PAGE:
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The "Displaying Autocomplete Data" Lesson is part of the full, Asynchronous Programming in JavaScript (with Rx.js Observables) course featured in this preview video. Here's what you'd learn in this lesson:

Jafar uses the map and switchLatest functions to compose the search results into a dataset that will populate the autocomplete box. The switchLatest function is the key for optimizing the behavior since it will dispose any of the previous requests.


Transcript from the "Displaying Autocomplete Data" Lesson

>> [MUSIC]

>> Jafar Husain: And now, here we come to the central question that we have to deal with when we move from arrays to observable. Almost everything else is the same. You still keep mapping, you figure out how deep you are, and you flatten. But here's where the extra level of complexity comes in, when you have the dimension of time.

Instead of figuring out how many flattens I need, you need to ask yourself one extra question, which is how many flattens do I need and which flattens should I use? Remember there's only one way to flatten an array of arrays, what is it? ConcatAll. There's no time, so all the data's there at the same time.

The only logical strategy is to go top to bottom, left to right, and just go the first array, slurp up all the data, go to the second array, slurp up all the data. But now we actually have a collection of collections over time. So there's more than one way to skin a cat here, right?

What are the three strategies?
>> Speaker 2: MergeAll, concatAll, switchLatest.
>> Jafar Husain: SwitchLatest. All right, so what'll happen if I use mergeAll here? What would I get? A merged all observable.
>> Speaker 3: You get all of the search results, even the ones that should be defunct by later keypresses.
>> Jafar Husain: Right, I'll write this out, just so we're all clear on it.

Right, I would get in exactly the order in which they arrive.
>> Jafar Husain: Like lanes merging on a highway. Does that make sense? That's what I would get if we just [SOUND]. MergeAll is just like lanes merging on a highway. So let's see what we would get with concat.

Anybody tell me?
>> Speaker 4: It would be the same but with the advantage that the former could not possibly overwrite the latter, even in the case of the latter happening faster.
>> Jafar Husain: Well, it'll be definitely be the same order but something will change, something will change. And remember what concatAll does.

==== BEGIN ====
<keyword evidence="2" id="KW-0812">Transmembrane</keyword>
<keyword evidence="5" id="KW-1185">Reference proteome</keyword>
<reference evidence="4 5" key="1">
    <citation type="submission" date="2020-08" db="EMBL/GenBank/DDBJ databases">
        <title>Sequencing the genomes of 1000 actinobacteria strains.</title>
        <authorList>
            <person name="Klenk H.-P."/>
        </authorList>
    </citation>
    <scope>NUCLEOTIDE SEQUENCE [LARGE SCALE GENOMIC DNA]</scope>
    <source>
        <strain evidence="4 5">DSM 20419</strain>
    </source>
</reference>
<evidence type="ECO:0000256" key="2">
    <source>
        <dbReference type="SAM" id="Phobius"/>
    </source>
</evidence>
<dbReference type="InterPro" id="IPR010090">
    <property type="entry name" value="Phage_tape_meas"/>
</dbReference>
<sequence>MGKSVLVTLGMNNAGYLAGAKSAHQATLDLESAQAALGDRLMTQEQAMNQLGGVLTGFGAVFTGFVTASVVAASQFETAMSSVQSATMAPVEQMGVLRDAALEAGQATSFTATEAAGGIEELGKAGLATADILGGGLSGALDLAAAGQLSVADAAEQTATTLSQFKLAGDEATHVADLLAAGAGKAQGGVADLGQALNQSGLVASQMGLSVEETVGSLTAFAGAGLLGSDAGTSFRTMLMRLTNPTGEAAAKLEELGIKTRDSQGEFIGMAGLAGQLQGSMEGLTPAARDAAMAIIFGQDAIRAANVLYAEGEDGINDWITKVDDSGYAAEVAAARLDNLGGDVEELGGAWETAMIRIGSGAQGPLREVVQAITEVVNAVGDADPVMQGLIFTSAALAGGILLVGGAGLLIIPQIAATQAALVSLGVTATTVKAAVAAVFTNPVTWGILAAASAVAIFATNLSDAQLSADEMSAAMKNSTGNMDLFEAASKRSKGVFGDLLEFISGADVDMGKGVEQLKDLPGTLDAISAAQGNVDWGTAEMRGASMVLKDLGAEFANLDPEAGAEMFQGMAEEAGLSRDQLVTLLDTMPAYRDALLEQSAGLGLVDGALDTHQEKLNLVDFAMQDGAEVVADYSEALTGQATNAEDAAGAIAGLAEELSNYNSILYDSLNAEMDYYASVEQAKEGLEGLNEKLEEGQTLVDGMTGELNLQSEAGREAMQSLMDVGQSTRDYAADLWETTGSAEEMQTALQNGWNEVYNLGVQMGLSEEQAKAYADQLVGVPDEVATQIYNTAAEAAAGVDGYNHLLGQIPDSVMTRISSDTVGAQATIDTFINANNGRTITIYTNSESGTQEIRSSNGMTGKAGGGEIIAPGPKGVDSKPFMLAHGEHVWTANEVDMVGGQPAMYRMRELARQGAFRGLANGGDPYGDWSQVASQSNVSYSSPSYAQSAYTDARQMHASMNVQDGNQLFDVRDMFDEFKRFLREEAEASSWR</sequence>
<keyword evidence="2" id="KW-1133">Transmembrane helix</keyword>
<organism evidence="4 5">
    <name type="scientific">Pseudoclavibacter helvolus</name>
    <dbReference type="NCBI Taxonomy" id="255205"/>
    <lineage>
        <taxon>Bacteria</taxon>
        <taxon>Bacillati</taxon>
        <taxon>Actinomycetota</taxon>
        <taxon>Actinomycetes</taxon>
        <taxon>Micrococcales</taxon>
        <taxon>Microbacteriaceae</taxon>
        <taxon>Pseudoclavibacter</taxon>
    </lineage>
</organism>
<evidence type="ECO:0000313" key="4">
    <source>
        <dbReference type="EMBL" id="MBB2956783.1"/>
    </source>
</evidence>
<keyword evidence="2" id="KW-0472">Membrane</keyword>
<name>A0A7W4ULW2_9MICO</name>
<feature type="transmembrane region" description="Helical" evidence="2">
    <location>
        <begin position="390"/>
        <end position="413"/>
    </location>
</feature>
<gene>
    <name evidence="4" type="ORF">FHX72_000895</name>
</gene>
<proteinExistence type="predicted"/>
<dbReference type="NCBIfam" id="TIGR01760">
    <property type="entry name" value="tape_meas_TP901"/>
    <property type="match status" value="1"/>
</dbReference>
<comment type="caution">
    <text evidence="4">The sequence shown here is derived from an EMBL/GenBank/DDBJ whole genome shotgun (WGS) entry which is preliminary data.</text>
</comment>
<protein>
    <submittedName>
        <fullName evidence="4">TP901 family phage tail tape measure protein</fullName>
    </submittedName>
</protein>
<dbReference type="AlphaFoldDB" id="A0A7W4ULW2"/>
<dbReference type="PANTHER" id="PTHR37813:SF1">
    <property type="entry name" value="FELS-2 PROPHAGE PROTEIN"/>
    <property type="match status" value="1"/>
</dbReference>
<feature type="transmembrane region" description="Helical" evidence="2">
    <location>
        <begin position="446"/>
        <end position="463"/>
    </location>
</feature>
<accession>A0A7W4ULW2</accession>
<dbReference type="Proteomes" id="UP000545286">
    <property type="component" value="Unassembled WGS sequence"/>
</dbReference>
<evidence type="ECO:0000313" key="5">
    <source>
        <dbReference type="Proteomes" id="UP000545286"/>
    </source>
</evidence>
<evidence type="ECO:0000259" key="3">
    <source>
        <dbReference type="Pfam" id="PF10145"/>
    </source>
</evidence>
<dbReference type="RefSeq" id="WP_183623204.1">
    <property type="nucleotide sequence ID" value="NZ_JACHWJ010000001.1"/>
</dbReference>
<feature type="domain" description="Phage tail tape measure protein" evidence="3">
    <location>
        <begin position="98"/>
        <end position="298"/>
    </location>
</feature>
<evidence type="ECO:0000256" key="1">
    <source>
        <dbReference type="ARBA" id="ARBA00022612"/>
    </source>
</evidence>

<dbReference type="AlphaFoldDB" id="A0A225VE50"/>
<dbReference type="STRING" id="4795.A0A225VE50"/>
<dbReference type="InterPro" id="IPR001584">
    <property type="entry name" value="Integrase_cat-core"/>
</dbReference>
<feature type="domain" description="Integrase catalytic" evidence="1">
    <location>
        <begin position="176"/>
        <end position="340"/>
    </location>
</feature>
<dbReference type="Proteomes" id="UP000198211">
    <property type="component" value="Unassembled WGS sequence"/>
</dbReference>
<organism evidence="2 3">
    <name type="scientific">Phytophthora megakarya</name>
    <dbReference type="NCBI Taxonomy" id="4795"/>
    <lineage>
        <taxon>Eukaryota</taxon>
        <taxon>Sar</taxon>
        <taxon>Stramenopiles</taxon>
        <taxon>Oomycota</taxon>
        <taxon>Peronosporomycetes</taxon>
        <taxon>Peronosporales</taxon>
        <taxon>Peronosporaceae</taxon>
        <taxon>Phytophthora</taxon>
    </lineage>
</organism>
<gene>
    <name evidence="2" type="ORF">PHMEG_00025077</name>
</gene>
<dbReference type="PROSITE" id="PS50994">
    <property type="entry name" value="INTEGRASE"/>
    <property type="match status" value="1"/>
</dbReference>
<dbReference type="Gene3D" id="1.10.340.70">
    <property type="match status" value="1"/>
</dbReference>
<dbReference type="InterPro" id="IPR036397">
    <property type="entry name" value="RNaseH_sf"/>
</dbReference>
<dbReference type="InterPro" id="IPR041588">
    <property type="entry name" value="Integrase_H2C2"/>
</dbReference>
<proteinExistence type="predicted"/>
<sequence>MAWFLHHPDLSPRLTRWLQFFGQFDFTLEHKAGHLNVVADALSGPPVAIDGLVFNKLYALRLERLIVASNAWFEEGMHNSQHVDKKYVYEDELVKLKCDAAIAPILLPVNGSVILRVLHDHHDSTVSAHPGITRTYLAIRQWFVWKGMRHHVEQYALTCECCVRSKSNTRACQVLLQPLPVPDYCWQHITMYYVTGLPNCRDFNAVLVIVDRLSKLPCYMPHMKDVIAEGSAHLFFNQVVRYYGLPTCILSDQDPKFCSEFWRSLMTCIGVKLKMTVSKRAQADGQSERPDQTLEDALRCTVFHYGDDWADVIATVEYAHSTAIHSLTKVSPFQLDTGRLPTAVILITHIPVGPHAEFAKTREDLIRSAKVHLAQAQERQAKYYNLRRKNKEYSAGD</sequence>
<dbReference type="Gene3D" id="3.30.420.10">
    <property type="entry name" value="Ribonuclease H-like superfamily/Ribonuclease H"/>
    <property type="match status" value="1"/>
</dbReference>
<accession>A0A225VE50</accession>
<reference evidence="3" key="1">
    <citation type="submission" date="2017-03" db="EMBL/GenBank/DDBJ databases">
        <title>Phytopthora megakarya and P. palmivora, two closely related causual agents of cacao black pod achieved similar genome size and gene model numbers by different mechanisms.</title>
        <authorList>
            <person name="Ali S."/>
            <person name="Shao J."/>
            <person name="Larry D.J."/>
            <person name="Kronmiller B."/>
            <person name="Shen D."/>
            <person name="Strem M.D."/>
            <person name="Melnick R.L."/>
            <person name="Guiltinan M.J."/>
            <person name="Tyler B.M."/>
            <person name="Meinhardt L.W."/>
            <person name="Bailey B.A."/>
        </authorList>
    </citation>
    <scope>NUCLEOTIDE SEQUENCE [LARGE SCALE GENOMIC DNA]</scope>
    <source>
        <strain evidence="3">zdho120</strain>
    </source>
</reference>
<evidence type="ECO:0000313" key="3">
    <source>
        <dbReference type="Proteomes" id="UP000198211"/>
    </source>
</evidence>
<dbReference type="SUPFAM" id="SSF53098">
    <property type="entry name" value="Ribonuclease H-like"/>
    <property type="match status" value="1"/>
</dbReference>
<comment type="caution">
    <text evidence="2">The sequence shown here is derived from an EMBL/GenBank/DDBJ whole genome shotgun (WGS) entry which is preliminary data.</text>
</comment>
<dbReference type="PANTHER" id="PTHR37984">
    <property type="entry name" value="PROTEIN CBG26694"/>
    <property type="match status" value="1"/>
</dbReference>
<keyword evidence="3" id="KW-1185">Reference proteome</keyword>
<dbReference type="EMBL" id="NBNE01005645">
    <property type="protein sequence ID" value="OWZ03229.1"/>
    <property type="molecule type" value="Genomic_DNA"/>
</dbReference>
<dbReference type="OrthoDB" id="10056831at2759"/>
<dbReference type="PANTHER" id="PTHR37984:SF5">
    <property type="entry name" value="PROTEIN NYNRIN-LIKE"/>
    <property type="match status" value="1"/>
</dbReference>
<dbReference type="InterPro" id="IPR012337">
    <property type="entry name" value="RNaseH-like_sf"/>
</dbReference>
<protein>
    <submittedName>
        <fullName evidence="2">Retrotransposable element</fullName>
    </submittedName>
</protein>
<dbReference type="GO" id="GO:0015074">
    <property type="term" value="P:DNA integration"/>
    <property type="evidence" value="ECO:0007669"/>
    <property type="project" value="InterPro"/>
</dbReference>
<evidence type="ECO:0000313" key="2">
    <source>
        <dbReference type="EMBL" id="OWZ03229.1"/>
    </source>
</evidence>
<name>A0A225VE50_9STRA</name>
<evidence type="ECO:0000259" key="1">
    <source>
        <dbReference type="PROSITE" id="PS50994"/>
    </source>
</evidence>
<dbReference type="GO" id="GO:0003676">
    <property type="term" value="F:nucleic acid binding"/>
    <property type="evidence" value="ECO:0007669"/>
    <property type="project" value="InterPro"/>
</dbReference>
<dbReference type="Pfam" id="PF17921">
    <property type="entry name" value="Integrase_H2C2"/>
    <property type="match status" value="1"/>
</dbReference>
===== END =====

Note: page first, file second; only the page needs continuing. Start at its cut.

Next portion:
It has an observable of observables, and concatAll forEachs over the outer observable and then it starts receiving inner observables, right? That's what these are, inner observables. And once it receives an inner observable it forEachs over that, but it will if it receives another inner observable while it's listening to the first, to an existing inner observable, all it does it puts it away.

It caches it, like remember when she was piling up the cakes, right? It caches it, it doesn't forEach over it. Which means this time, right here, doesn't start going yet. So until this observable is complete it's not even gonna call forEach on this observable, which means this time isn't gonna start moving.

What do I mean when I say this time isn't gonna start moving? Why wouldn't the network request start as soon as the inner observable arrived? Well, what happens if you create an observable and don't call forEach?
>> Speaker 2: Nothing.
>> Jafar Husain: Nothing. So concatAll is gonna get to the end of this observable and then it's already got this observable.

It's just holding it in memory somewhere, piling it up, and then it's gonna call forEach on it. Which means this time will only start counting once this finishes. So instead of like mergeAll, where these things are so close together, you will actually take all this time and you will concatenate it onto the end of this.

And we will get the same results over a much longer piece of time. Is this starting to make sense now that we're visualizing it, right, and we're making it more concrete? So that's probably not what we want, right? Probably don't want, imagine queuing up every single time they type a key, queuing up the network request and they've gotta wait for all the search results to come back before they even make next network request.

Probably not the flatten we want, right? So let's take a look at the last flattening strategy, help me out here, what is it?
>> Speaker 2: SwitchLatest.
>> Jafar Husain: SwitchLatest. What's gonna happen with switchLatest? What are we gonna get?
>> Jafar Husain: What do you guys think?
>> Speaker 2: You're only gonna get the last request.